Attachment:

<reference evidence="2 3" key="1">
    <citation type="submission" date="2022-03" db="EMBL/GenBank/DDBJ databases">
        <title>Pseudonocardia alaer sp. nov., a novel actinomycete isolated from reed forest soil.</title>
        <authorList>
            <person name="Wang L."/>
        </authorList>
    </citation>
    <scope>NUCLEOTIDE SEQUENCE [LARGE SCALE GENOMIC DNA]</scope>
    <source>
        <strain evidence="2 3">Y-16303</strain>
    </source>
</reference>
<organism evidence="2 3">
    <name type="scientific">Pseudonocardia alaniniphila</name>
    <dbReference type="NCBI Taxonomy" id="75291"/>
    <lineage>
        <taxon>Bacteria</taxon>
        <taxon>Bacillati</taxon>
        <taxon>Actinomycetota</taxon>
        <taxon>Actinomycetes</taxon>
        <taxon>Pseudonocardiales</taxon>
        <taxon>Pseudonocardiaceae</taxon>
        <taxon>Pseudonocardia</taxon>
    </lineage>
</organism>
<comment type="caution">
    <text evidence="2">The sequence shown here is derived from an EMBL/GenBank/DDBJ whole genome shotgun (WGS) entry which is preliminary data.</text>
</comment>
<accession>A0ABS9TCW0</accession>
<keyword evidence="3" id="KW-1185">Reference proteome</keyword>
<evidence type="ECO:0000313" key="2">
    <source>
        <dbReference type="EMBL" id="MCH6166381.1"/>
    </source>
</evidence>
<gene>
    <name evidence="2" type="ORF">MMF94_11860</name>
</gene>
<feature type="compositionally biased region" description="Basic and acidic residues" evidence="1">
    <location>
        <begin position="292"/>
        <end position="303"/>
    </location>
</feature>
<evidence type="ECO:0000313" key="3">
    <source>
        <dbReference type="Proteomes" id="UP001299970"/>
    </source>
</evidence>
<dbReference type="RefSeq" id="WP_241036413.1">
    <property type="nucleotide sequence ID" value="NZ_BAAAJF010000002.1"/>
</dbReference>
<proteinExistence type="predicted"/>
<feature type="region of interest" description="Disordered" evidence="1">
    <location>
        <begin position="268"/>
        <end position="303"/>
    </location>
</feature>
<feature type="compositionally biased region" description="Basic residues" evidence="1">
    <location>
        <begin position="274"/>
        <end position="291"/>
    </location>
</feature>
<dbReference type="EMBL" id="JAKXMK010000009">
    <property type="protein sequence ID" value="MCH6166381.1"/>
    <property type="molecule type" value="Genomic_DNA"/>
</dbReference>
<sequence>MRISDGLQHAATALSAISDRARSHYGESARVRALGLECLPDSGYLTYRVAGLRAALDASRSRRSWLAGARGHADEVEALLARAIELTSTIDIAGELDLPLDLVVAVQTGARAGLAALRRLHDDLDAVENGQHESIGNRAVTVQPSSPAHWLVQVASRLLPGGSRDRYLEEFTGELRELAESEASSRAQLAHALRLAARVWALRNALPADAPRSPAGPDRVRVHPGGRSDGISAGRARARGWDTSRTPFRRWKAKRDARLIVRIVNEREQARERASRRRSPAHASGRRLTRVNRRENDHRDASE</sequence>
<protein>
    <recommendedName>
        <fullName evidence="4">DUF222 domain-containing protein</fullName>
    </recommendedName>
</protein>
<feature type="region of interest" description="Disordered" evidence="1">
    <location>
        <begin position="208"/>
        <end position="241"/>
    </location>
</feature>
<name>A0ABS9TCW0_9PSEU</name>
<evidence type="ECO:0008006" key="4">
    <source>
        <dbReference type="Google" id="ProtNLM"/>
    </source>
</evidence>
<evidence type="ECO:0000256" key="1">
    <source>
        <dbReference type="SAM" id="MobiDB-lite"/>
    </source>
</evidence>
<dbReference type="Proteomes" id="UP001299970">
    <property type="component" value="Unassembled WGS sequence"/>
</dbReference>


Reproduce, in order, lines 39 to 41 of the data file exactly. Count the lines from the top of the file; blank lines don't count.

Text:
<feature type="compositionally biased region" description="Basic and acidic residues" evidence="1">
    <location>
        <begin position="292"/>